Coke Studio proved that music doesn’t need to be heard, it needs to be felt
Coke Studio took eight deaf students to Bangkok to try and empower people who are hearing impaired to sense music.
“Music is the language of the spirit. It opens the secret of life bringing peace, abolishing strife,” - Kahlil Gibran
Recently, Coke Studio (famous for bringing artists from remote areas of the country to the forefront) began a praiseworthy project facilitating Pakistan’s nine million population of deaf individuals to experience music. Titled, Coke Studio for the Deaf, the program will help people with hearing impairments to infiltrate and understand the significant effect, as well as the psychological, convictional and behavioural power of music.
Any art of resonance that articulates thoughts, dreams and sentiments through the components of rhythm, tune and harmony, is in fact an outpouring of the soul, where an individual can change and come across a totally different perception of him or herself. In other words, music is the unanimous language of human beings, it can express the inexpressible and help us converse beyond the bounds of human comprehension. This makes music so pleasing and exquisite.
Various people still have questions regarding this though; they seem unsure about whether or not the deaf community can enjoy music.
The answer is simple; they can.
People with minute or no hearing ability at all can still feel the message behind music. One such example is the prodigious musician and composer, Ludwig van Beethoven, who lost his hearing during the peak of his career, but produced phenomenal music including the Moonlight Sonata (1801) and the Eroica Symphony (1803-4) which symbolised the end of the classical era and the beginning of musical romanticism. Symphony no 5 and 6, The Pastoral as well as Ninth Symphony (1817-23) were all produced during his deafness. To ‘hear’ sounds, Beethoven depended on the vibrations of his legless piano and by feeling the slight trembling of the floor when he played.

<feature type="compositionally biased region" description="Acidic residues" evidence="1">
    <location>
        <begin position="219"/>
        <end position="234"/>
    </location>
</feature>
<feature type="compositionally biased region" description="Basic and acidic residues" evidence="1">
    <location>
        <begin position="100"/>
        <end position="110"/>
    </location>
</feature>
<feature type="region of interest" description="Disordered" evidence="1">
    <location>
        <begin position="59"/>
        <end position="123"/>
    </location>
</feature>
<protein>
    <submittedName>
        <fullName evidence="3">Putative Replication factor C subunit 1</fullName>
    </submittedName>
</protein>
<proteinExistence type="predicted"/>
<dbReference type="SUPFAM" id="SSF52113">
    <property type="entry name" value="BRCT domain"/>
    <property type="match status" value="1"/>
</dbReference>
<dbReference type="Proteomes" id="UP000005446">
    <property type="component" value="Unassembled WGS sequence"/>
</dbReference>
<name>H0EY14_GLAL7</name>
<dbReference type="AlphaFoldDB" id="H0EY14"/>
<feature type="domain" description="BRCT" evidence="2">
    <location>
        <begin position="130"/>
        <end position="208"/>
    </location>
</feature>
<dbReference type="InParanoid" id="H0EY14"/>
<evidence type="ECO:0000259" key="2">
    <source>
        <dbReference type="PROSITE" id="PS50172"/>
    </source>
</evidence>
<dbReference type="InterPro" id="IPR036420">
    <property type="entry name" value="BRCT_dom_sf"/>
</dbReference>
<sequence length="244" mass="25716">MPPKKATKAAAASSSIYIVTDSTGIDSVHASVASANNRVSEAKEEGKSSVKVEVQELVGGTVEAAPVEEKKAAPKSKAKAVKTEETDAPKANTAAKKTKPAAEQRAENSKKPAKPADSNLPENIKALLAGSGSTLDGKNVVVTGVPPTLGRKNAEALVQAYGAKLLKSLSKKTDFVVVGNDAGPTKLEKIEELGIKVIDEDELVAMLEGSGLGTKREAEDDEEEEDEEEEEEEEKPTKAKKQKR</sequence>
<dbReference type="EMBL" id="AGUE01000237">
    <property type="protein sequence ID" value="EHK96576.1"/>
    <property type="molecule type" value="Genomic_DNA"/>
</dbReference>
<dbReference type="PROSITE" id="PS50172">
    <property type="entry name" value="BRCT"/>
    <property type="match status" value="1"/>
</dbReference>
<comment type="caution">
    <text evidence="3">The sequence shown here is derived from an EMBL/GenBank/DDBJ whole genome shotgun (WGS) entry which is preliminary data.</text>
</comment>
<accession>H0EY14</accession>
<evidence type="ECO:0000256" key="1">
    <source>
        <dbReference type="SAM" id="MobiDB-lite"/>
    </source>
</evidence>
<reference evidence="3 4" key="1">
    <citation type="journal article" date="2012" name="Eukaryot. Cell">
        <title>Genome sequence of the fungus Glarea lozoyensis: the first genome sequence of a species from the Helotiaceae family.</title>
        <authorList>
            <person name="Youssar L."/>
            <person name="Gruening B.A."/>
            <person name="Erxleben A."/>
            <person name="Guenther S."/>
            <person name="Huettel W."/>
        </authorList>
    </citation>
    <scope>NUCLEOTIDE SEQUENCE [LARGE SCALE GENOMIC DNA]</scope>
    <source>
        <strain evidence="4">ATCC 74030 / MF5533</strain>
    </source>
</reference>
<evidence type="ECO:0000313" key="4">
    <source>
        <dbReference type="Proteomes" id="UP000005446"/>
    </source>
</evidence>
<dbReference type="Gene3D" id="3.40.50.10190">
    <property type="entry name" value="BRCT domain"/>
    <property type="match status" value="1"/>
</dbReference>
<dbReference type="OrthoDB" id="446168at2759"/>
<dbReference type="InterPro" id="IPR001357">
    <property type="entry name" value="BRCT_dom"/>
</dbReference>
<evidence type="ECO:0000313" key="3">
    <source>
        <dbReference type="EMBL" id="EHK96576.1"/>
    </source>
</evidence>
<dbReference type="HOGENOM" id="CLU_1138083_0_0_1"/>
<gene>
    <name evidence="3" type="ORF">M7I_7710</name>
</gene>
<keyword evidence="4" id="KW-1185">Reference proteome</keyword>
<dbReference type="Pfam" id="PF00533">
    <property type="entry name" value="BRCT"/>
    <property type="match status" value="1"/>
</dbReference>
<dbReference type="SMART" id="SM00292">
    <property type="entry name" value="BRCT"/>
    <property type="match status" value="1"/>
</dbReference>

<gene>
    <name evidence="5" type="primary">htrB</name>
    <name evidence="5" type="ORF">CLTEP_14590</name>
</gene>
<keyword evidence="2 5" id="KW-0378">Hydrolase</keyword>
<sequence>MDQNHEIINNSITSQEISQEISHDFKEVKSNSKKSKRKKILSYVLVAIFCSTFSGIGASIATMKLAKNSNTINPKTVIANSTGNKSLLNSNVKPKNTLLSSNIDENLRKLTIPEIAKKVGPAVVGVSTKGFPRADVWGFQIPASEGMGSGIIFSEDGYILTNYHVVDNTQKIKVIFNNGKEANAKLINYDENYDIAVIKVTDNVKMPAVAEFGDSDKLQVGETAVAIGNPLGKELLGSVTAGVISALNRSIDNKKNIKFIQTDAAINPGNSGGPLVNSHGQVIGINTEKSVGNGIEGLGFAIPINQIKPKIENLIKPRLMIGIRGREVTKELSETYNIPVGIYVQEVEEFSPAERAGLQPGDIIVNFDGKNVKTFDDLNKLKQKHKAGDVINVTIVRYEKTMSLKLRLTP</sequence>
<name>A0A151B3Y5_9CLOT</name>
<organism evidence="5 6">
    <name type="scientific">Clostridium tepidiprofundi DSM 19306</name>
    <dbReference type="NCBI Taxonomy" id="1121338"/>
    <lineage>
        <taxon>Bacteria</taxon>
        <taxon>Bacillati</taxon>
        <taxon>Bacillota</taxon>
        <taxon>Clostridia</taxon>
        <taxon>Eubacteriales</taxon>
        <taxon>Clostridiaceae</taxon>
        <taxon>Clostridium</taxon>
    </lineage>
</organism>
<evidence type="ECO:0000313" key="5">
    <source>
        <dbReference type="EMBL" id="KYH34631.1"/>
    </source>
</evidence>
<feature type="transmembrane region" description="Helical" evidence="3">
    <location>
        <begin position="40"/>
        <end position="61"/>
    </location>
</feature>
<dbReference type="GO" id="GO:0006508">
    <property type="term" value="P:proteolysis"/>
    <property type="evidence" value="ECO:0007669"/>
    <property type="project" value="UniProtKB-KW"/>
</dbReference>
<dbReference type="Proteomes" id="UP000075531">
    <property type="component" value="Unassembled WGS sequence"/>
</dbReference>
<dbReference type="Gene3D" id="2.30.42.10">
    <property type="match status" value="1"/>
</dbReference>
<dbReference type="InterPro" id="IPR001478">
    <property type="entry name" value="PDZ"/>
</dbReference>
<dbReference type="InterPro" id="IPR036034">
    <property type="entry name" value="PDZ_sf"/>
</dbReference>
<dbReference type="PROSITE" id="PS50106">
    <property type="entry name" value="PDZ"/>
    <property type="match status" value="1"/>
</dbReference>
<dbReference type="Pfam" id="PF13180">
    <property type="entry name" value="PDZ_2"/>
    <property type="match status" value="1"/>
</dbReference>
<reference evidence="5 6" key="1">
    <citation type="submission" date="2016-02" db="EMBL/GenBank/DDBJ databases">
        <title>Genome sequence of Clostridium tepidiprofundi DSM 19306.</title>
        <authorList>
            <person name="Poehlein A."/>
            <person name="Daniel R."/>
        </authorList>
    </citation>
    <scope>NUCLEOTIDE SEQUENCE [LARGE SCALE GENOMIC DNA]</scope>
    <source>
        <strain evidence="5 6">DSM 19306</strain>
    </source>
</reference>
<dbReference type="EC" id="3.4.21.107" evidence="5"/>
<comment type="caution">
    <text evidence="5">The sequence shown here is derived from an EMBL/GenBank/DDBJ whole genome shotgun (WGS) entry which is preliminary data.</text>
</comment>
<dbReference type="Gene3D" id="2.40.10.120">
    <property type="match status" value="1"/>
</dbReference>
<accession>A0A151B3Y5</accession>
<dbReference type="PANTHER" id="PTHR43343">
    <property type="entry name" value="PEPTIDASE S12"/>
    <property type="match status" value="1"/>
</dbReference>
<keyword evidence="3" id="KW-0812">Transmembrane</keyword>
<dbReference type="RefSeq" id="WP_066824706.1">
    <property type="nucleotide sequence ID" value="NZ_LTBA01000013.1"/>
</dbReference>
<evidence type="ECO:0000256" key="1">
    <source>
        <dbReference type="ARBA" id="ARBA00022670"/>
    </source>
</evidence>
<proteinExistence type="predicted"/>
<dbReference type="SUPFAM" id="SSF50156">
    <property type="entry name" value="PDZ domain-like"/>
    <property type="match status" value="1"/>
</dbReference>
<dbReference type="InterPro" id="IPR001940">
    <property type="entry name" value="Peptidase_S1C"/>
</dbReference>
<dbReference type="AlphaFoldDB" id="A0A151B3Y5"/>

A deaf person can enjoy the rhythm of music by feeling shakiness, vibrations and fluctuations. Surprisingly, they can even reveal the musical sense of high and low pitches, just like people with normal hearing. Some of the famous deaf musicians include jazz singer; Mandy Harvey, composer; William Boyce, singer; Johnnie Ray and songwriter and rapper; Sean Forbes.
Take a look at this video in which deaf actor Russell Harvard performed Fireflies (by Owl City),
Coke Studio’s team took Deaf Reach School’s faculty and a group of eight students to Bangkok to try out an unusual technique which empowers people who are hearing impaired to sense music. It is a unique system with a sofa or couch in-built with sequences of vibrating engines and lights that are synced with reverberations of the music being played.
It is overwhelming to watch deaf people harmonising and enjoying Atif Aslam’s Tajdar-e-Haram and Quratulain Baloch’s Sammi Meri Waar. Their facial expressions clearly showed that they liked the concept and truly felt the high and low pitch. At the end of the video, the participants expressed their feelings,
“Whatever my body felt… whatever my brain thought… even though we can’t hear the music, we can feel it,”
“I had no idea that I would be experiencing something new here,”
The video, which has gone viral, has been appreciated for its unique and creative ideas by spectators as it promotes the concept of integrating special people into normal lives and highlighting their needs. It also changed common perceptions about a deaf person’s abilities and likeness towards music.
It is an imperative and useful resource in dealing with a lot of matters related to the problems of deaf youngsters and their vision regarding listening to, and making music. It can be a way to give them an introduction to take part in all kinds of musical activities. It can benefit them by boosting their confidence level, help them learn about human feelings, and acquiring some beneficial skills.
Music acts as an emotional purification; a way to join others, and their chosen ritual of art. It is a misconception that people with little or absolutely no hearing cannot take part in music. For this reason, Coke Studio for the Deaf works towards removing obstructions and giving back to the community. There are numerous musicians that are deaf, but have compiled incredible musical pieces and frankly speaking we never know who the next one might be.